Innovation for Oppression

Imagine an app that tracks your movement wherever you go. Imagine that it sends notifications to a male member in your family whenever you check in at an airport. Imagine that it gives them the power, in just a few clicks on their own smartphone, of banning you from traveling altogether.

This app is called Absher. You can find it at the Google Marketplace and in the Apple App Store.

(Patrick Denker / Creative Commons)

Absher (which translates into “you got it,” or “yes, sir” from Arabic) was launched in 2012 as a website by the Saudi government to help civilians cut through bureaucratic red-tape to access government services and find the right legal forms they needed to travel. In 2015, when it became an app, developers added an insidious feature that allows men to track women and even restrict their movement.

Women in Saudi Arabia aren’t unfamiliar with the feeling of being constantly policed by male authorities. They didn’t have the right to vote until 2011, and they couldn’t legally obtain drivers’ licenses until last year. Under an archaic and outrageous “guardianship” law, Saudi women are also required to obtain permission from men in order to embark on many aspects of daily life—to pursue an education, to travel, to marry and divorce, to secure employment, to complete official paperwork and even to undergo certain surgeries. They risk arrest if men deem their outfits inappropriate. According to the Human Rights Watch, there are at least nine women activists behind bars in the country right now, anticipating charges that could carry up to 20 more years of prison. While in waiting for their sentences, at least four say they were tortured and sexually assaulted. 

Now, Absher is forcing women to surrender freedom even in digital space—and optimizing men’s abilities to restrict their offline lives.

Through Absher, male guardians get alerts when their legal wards go through airports; with a few simple clicks, he can ban her from getting on the plane. Through Absher, he is granted her flight information and travel logs, and he can indicate through the interface how many trips the woman is allowed to take, when she can take them and for how long she has his permission to be in transit. Even when she is within national bounds, the app provides women’s guardians with up-to-the-minute details of their location.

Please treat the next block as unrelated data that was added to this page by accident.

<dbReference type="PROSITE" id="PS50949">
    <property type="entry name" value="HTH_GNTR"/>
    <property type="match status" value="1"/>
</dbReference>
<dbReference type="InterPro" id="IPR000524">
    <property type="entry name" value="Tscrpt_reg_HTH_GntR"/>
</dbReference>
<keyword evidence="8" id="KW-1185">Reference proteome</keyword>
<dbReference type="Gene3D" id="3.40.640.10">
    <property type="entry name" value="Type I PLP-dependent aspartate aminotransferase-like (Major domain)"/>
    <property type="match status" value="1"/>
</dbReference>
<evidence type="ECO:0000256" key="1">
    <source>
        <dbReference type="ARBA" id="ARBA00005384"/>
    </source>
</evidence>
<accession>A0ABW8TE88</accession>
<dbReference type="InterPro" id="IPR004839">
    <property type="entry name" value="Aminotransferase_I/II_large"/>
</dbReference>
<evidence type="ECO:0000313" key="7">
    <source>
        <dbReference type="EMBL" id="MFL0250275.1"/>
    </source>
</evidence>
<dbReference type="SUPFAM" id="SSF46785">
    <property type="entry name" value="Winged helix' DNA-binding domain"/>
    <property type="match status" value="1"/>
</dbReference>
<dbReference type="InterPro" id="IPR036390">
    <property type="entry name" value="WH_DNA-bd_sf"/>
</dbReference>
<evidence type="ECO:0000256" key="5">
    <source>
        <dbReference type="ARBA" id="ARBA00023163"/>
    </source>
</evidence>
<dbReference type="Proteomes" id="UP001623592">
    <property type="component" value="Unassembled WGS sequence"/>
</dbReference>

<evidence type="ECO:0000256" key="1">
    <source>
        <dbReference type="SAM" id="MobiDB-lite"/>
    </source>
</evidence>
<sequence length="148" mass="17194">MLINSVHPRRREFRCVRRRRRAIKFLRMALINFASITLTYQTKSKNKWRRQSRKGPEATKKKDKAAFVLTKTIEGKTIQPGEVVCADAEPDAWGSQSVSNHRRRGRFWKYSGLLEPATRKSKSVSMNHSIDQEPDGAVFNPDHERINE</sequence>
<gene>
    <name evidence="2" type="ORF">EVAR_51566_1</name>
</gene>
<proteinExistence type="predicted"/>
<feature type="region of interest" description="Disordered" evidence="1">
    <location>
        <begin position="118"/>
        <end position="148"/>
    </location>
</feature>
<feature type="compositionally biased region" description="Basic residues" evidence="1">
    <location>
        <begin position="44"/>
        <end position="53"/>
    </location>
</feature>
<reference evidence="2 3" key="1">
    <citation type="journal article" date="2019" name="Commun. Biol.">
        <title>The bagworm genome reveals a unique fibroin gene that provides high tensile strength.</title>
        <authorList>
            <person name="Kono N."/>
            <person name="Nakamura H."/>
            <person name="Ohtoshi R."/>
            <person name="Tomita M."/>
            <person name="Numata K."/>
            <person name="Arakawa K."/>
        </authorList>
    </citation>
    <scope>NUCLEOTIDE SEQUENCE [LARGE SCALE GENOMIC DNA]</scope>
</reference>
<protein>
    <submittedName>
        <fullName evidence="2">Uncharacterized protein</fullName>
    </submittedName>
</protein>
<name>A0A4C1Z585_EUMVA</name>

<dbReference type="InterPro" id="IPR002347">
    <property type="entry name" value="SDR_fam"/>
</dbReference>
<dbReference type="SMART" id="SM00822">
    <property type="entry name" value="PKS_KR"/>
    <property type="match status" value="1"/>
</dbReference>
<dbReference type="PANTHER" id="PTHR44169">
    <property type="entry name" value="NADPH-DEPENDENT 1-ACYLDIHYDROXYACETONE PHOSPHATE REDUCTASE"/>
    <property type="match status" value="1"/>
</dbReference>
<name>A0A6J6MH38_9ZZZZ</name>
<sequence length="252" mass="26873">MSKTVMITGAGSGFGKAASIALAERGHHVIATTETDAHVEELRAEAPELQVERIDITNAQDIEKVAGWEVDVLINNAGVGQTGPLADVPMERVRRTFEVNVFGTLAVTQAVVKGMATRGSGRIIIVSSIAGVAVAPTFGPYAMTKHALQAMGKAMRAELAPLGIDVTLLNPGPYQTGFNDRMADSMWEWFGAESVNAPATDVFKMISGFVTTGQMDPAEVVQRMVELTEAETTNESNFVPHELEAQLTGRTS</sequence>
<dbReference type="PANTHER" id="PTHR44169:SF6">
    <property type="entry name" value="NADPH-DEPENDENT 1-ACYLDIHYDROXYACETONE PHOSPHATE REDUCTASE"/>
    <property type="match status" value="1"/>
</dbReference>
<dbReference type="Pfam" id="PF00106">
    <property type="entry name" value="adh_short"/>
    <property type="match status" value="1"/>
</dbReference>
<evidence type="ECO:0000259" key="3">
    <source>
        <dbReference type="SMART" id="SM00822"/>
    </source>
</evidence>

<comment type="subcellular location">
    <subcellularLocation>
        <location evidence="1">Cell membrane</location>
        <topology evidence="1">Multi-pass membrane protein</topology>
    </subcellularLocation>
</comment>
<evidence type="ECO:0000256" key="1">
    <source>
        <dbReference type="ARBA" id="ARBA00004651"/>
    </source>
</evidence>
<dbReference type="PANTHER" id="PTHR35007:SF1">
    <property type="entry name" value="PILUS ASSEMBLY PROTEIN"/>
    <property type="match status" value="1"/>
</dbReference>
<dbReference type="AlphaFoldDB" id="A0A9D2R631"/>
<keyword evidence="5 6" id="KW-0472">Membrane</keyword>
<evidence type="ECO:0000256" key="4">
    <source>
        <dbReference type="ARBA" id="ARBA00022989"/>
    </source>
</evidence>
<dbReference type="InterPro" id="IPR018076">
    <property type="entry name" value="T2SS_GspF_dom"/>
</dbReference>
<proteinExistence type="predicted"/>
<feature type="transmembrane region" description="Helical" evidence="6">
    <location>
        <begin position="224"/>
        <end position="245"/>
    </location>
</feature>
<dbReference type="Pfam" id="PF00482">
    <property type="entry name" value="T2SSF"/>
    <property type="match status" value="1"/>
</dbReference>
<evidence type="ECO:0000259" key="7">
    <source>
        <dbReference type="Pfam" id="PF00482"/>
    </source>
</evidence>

In a country where women seeking asylum elsewhere are routinely returned by legal officials, and often against their will, Absher has harnessed the power of modern technology to innovate smarter, faster and sometimes more devastating ways to subjugate women.

Despite calls to remove Absher from app marketplaces by human rights organizations and several members of Congress, Saudi men can still download and use the app to monitor and restrict the movement of women. Apple CEO Tim Cook says that the app is under review; Google has decided that the app doesn’t violate any of their terms and conditions.

I grew up in the Middle East, and I find the idea of somebody tracking and controlling my movement discriminatory and demeaning. It’s easy for many of us to take our freedom of movement for granted—but until all women around the world is empowered to decide their own next steps, none of us are truly free. 

You can learn more about the latest efforts by Saudi women to seek freedom and equality in the Spring 2019 issue of Ms. Click here to become a member.


Hadil Abuhmaid is a Palestinian Media Studies Doctoral student at the University of Oregon. Her research focuses on Diasporic national identity formation through space and time.